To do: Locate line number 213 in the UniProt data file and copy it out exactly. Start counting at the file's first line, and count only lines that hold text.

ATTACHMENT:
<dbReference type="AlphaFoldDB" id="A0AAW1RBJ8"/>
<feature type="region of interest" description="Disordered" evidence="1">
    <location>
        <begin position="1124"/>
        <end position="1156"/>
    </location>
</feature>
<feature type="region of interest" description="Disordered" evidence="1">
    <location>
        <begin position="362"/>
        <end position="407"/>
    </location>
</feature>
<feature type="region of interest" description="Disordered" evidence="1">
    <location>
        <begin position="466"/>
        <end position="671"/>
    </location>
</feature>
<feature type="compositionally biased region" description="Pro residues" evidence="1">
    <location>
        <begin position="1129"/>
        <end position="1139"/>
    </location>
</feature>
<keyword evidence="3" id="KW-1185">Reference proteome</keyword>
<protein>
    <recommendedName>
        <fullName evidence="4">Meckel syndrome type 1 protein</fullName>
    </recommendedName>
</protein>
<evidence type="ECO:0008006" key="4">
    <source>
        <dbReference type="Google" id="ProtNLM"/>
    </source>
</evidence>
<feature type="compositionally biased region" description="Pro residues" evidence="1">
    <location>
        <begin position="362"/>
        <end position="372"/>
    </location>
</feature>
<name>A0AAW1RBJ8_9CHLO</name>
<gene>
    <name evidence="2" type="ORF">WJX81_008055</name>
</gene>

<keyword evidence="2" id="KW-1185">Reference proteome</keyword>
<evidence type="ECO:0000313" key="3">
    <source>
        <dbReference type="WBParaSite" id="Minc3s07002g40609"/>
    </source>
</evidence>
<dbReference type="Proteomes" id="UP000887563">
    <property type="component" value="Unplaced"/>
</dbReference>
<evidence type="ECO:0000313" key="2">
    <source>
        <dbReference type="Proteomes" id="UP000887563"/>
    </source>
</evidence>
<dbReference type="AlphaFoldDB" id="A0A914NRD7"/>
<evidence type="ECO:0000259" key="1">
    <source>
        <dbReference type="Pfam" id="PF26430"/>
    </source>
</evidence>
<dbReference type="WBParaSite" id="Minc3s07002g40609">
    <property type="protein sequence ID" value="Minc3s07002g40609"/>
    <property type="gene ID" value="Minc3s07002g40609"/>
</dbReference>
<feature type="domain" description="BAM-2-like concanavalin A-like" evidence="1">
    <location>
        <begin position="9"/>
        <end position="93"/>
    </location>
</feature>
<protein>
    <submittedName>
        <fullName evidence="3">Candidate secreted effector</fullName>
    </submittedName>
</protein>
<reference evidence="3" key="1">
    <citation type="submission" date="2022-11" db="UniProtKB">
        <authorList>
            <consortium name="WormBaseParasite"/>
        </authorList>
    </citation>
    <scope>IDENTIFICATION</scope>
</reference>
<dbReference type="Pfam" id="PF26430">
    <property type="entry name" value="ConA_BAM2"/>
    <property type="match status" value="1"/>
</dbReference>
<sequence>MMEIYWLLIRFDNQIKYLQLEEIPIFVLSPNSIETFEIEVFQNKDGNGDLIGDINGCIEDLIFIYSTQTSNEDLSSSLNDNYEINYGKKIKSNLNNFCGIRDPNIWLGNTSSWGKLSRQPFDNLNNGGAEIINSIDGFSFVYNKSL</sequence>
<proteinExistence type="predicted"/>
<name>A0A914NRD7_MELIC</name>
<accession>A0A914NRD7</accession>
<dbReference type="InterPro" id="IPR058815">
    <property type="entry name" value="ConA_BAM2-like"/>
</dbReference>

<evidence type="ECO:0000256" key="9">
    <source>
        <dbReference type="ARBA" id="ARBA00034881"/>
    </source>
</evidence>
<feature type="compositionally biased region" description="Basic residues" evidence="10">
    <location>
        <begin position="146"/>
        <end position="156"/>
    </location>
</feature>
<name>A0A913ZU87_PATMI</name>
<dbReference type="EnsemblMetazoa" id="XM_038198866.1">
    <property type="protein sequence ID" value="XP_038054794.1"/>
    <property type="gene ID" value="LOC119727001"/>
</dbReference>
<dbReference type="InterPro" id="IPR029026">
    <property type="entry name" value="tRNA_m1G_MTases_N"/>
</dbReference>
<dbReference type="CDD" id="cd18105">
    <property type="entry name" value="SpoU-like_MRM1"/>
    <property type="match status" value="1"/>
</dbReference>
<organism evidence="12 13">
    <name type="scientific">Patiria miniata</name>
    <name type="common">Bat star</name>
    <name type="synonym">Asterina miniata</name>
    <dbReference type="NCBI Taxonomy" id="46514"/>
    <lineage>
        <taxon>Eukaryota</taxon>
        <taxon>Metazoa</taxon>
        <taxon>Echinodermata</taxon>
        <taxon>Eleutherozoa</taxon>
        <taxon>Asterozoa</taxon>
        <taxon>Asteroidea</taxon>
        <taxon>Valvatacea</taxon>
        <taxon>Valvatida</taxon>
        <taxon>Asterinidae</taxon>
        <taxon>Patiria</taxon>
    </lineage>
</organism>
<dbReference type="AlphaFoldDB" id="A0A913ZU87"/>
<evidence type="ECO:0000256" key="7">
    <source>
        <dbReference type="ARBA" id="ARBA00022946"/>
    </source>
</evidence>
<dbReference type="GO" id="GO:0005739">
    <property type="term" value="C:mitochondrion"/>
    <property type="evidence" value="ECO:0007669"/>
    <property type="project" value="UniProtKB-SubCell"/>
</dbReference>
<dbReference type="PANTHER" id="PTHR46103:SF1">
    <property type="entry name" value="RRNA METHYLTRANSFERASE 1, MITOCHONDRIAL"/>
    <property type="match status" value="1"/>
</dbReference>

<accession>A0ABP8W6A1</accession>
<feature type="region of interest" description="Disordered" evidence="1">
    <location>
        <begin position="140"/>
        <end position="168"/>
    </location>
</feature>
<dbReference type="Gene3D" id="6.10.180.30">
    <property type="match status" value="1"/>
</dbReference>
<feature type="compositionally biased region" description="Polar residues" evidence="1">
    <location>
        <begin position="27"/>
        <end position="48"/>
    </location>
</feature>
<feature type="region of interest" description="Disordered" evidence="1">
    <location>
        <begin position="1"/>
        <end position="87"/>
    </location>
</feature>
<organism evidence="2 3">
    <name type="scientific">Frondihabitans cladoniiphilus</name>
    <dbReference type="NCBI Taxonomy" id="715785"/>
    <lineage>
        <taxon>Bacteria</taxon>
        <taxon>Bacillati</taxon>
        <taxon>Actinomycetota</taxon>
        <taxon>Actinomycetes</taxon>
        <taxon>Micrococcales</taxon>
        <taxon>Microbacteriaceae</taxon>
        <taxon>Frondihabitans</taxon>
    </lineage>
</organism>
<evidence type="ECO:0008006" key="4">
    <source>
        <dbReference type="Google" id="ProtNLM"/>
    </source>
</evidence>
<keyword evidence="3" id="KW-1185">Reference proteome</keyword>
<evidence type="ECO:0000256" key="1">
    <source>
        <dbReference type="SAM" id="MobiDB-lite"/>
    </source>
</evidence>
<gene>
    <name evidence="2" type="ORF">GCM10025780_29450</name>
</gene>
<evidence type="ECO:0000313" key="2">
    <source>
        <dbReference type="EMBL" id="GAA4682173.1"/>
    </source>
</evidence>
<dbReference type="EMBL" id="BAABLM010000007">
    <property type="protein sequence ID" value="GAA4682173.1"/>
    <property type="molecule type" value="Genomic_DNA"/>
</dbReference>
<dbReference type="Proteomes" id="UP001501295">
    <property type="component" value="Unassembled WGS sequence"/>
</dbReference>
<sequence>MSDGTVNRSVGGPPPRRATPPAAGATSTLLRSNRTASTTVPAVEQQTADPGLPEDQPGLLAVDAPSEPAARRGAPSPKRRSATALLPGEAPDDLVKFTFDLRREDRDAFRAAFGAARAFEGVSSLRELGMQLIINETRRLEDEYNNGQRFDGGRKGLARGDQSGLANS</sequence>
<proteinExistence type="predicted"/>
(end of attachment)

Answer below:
    <property type="molecule type" value="Genomic_DNA"/>